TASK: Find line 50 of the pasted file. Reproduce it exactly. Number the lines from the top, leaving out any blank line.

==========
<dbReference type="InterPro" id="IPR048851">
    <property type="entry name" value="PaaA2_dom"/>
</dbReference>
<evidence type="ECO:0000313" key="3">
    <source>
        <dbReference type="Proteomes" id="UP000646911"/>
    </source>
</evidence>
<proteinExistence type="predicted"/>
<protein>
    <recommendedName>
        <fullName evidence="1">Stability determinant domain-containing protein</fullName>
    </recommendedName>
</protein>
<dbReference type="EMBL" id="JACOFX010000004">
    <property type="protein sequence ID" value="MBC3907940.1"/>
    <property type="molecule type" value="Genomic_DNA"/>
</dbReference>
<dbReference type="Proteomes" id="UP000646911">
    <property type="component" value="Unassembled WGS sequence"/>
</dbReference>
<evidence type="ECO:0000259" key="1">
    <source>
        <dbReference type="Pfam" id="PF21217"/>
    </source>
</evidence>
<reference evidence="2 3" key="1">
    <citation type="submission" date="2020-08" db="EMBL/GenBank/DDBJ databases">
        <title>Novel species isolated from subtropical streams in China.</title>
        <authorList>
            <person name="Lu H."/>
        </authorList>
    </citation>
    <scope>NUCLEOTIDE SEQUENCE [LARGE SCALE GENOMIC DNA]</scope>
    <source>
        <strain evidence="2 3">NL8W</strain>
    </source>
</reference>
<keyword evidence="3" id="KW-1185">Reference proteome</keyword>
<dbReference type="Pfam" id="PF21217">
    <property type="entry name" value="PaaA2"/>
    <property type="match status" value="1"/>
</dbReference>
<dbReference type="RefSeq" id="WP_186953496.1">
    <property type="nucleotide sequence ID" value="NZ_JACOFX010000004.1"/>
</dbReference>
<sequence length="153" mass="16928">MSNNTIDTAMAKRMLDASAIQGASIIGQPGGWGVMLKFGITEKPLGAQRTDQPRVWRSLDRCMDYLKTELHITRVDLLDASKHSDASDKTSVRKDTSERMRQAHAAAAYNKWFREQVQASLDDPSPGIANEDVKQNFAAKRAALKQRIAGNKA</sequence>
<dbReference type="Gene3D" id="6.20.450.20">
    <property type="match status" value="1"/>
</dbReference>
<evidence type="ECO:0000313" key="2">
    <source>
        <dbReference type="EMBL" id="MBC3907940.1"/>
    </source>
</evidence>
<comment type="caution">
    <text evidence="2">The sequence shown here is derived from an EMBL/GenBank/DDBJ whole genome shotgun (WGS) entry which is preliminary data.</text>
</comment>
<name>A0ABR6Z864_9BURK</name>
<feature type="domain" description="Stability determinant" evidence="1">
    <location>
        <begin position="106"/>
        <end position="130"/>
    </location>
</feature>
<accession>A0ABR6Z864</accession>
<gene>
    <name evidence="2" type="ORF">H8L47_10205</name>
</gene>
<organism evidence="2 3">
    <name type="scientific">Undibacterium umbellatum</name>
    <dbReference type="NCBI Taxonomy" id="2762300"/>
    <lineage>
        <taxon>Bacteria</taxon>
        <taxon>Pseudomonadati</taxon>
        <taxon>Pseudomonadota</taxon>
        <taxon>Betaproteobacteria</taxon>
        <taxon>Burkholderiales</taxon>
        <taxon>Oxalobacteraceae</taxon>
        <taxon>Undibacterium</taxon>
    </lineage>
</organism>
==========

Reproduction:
</dbReference>